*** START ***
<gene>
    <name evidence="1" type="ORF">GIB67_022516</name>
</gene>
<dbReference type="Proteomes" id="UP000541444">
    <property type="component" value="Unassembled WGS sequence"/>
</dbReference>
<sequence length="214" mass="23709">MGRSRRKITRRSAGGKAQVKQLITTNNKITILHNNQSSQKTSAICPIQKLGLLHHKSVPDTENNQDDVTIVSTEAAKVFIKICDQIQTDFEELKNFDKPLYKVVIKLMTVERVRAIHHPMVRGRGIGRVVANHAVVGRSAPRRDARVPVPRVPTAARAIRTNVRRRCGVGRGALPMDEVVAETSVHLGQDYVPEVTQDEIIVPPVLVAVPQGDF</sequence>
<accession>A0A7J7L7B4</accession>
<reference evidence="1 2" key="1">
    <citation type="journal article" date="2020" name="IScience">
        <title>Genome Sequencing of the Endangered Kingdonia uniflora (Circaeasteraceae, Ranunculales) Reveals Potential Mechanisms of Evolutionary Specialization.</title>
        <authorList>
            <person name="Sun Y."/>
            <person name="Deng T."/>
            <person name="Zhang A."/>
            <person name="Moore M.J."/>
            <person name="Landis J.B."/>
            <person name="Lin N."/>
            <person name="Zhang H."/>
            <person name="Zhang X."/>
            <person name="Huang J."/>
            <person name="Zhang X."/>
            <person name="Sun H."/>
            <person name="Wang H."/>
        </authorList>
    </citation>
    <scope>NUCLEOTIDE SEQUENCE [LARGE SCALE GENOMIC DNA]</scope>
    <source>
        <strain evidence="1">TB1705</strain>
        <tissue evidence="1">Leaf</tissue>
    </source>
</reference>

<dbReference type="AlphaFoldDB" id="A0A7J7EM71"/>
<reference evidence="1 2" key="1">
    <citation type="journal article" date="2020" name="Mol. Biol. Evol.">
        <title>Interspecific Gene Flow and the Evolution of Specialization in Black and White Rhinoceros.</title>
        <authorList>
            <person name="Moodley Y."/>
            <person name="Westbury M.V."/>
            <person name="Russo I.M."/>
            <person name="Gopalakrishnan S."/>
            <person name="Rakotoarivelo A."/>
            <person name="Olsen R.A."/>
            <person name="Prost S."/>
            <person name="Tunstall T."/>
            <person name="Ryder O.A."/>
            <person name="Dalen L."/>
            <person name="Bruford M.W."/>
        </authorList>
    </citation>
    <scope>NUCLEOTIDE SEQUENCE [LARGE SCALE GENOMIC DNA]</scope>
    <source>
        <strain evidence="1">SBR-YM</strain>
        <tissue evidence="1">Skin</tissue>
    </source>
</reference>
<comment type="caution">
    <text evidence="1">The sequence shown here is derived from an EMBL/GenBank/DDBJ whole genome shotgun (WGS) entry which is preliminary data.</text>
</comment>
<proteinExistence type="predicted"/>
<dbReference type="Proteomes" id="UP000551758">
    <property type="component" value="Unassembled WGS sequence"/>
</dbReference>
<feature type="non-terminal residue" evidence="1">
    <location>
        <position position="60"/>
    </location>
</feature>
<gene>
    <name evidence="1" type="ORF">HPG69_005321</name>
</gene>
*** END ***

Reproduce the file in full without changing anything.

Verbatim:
<gene>
    <name evidence="1" type="ORF">GIB67_022516</name>
</gene>
<dbReference type="Proteomes" id="UP000541444">
    <property type="component" value="Unassembled WGS sequence"/>
</dbReference>
<sequence length="214" mass="23709">MGRSRRKITRRSAGGKAQVKQLITTNNKITILHNNQSSQKTSAICPIQKLGLLHHKSVPDTENNQDDVTIVSTEAAKVFIKICDQIQTDFEELKNFDKPLYKVVIKLMTVERVRAIHHPMVRGRGIGRVVANHAVVGRSAPRRDARVPVPRVPTAARAIRTNVRRRCGVGRGALPMDEVVAETSVHLGQDYVPEVTQDEIIVPPVLVAVPQGDF</sequence>
<accession>A0A7J7L7B4</accession>
<reference evidence="1 2" key="1">
    <citation type="journal article" date="2020" name="IScience">
        <title>Genome Sequencing of the Endangered Kingdonia uniflora (Circaeasteraceae, Ranunculales) Reveals Potential Mechanisms of Evolutionary Specialization.</title>
        <authorList>
            <person name="Sun Y."/>
            <person name="Deng T."/>
            <person name="Zhang A."/>
            <person name="Moore M.J."/>
            <person name="Landis J.B."/>
            <person name="Lin N."/>
            <person name="Zhang H."/>
            <person name="Zhang X."/>
            <person name="Huang J."/>
            <person name="Zhang X."/>
            <person name="Sun H."/>
            <person name="Wang H."/>
        </authorList>
    </citation>
    <scope>NUCLEOTIDE SEQUENCE [LARGE SCALE GENOMIC DNA]</scope>
    <source>
        <strain evidence="1">TB1705</strain>
        <tissue evidence="1">Leaf</tissue>
    </source>
</reference>

<dbReference type="AlphaFoldDB" id="A0A7J7EM71"/>
<reference evidence="1 2" key="1">
    <citation type="journal article" date="2020" name="Mol. Biol. Evol.">
        <title>Interspecific Gene Flow and the Evolution of Specialization in Black and White Rhinoceros.</title>
        <authorList>
            <person name="Moodley Y."/>
            <person name="Westbury M.V."/>
            <person name="Russo I.M."/>
            <person name="Gopalakrishnan S."/>
            <person name="Rakotoarivelo A."/>
            <person name="Olsen R.A."/>
            <person name="Prost S."/>
            <person name="Tunstall T."/>
            <person name="Ryder O.A."/>
            <person name="Dalen L."/>
            <person name="Bruford M.W."/>
        </authorList>
    </citation>
    <scope>NUCLEOTIDE SEQUENCE [LARGE SCALE GENOMIC DNA]</scope>
    <source>
        <strain evidence="1">SBR-YM</strain>
        <tissue evidence="1">Skin</tissue>
    </source>
</reference>
<comment type="caution">
    <text evidence="1">The sequence shown here is derived from an EMBL/GenBank/DDBJ whole genome shotgun (WGS) entry which is preliminary data.</text>
</comment>
<proteinExistence type="predicted"/>
<dbReference type="Proteomes" id="UP000551758">
    <property type="component" value="Unassembled WGS sequence"/>
</dbReference>
<feature type="non-terminal residue" evidence="1">
    <location>
        <position position="60"/>
    </location>
</feature>
<gene>
    <name evidence="1" type="ORF">HPG69_005321</name>
</gene>